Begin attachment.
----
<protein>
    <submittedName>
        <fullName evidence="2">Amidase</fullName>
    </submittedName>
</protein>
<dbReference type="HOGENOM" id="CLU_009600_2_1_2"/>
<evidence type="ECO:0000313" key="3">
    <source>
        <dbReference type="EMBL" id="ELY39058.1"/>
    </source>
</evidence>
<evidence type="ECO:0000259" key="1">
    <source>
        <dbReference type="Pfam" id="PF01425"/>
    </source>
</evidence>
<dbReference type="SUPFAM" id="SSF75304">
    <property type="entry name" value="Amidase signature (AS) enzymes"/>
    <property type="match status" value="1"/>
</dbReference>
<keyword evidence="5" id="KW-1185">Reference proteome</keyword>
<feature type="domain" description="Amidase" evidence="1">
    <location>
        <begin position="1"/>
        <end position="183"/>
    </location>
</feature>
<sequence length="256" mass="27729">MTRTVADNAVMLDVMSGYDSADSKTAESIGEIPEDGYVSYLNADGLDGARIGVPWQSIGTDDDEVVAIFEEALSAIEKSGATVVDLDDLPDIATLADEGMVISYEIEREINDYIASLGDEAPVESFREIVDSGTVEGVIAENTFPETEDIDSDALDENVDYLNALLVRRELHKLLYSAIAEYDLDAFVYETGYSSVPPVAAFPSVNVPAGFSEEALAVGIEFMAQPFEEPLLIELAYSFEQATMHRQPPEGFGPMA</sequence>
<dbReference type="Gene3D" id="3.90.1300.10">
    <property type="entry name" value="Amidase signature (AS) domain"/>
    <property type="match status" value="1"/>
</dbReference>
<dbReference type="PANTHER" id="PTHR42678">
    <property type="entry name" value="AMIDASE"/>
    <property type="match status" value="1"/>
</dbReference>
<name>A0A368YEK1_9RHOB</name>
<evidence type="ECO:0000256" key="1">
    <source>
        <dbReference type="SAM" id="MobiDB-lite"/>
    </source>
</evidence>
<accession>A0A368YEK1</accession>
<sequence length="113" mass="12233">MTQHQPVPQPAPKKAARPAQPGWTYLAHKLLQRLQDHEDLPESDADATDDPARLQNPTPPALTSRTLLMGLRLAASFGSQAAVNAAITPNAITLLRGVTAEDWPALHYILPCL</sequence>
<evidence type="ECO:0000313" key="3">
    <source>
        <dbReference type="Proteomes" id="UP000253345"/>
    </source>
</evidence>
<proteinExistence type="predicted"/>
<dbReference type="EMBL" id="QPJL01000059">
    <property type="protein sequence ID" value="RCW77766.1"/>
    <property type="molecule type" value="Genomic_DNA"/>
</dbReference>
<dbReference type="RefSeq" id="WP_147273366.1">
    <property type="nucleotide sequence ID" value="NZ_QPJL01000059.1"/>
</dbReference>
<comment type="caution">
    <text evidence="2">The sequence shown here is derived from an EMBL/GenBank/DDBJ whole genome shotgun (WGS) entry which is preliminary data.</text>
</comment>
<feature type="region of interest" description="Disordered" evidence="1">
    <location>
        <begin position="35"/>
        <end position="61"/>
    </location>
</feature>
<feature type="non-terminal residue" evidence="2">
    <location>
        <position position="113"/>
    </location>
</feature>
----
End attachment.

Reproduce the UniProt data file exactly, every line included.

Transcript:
<protein>
    <submittedName>
        <fullName evidence="2">Amidase</fullName>
    </submittedName>
</protein>
<dbReference type="HOGENOM" id="CLU_009600_2_1_2"/>
<evidence type="ECO:0000313" key="3">
    <source>
        <dbReference type="EMBL" id="ELY39058.1"/>
    </source>
</evidence>
<evidence type="ECO:0000259" key="1">
    <source>
        <dbReference type="Pfam" id="PF01425"/>
    </source>
</evidence>
<dbReference type="SUPFAM" id="SSF75304">
    <property type="entry name" value="Amidase signature (AS) enzymes"/>
    <property type="match status" value="1"/>
</dbReference>
<keyword evidence="5" id="KW-1185">Reference proteome</keyword>
<feature type="domain" description="Amidase" evidence="1">
    <location>
        <begin position="1"/>
        <end position="183"/>
    </location>
</feature>
<sequence length="256" mass="27729">MTRTVADNAVMLDVMSGYDSADSKTAESIGEIPEDGYVSYLNADGLDGARIGVPWQSIGTDDDEVVAIFEEALSAIEKSGATVVDLDDLPDIATLADEGMVISYEIEREINDYIASLGDEAPVESFREIVDSGTVEGVIAENTFPETEDIDSDALDENVDYLNALLVRRELHKLLYSAIAEYDLDAFVYETGYSSVPPVAAFPSVNVPAGFSEEALAVGIEFMAQPFEEPLLIELAYSFEQATMHRQPPEGFGPMA</sequence>
<dbReference type="Gene3D" id="3.90.1300.10">
    <property type="entry name" value="Amidase signature (AS) domain"/>
    <property type="match status" value="1"/>
</dbReference>
<dbReference type="PANTHER" id="PTHR42678">
    <property type="entry name" value="AMIDASE"/>
    <property type="match status" value="1"/>
</dbReference>
<name>A0A368YEK1_9RHOB</name>
<evidence type="ECO:0000256" key="1">
    <source>
        <dbReference type="SAM" id="MobiDB-lite"/>
    </source>
</evidence>
<accession>A0A368YEK1</accession>
<sequence length="113" mass="12233">MTQHQPVPQPAPKKAARPAQPGWTYLAHKLLQRLQDHEDLPESDADATDDPARLQNPTPPALTSRTLLMGLRLAASFGSQAAVNAAITPNAITLLRGVTAEDWPALHYILPCL</sequence>
<evidence type="ECO:0000313" key="3">
    <source>
        <dbReference type="Proteomes" id="UP000253345"/>
    </source>
</evidence>
<proteinExistence type="predicted"/>
<dbReference type="EMBL" id="QPJL01000059">
    <property type="protein sequence ID" value="RCW77766.1"/>
    <property type="molecule type" value="Genomic_DNA"/>
</dbReference>
<dbReference type="RefSeq" id="WP_147273366.1">
    <property type="nucleotide sequence ID" value="NZ_QPJL01000059.1"/>
</dbReference>
<comment type="caution">
    <text evidence="2">The sequence shown here is derived from an EMBL/GenBank/DDBJ whole genome shotgun (WGS) entry which is preliminary data.</text>
</comment>
<feature type="region of interest" description="Disordered" evidence="1">
    <location>
        <begin position="35"/>
        <end position="61"/>
    </location>
</feature>
<feature type="non-terminal residue" evidence="2">
    <location>
        <position position="113"/>
    </location>
</feature>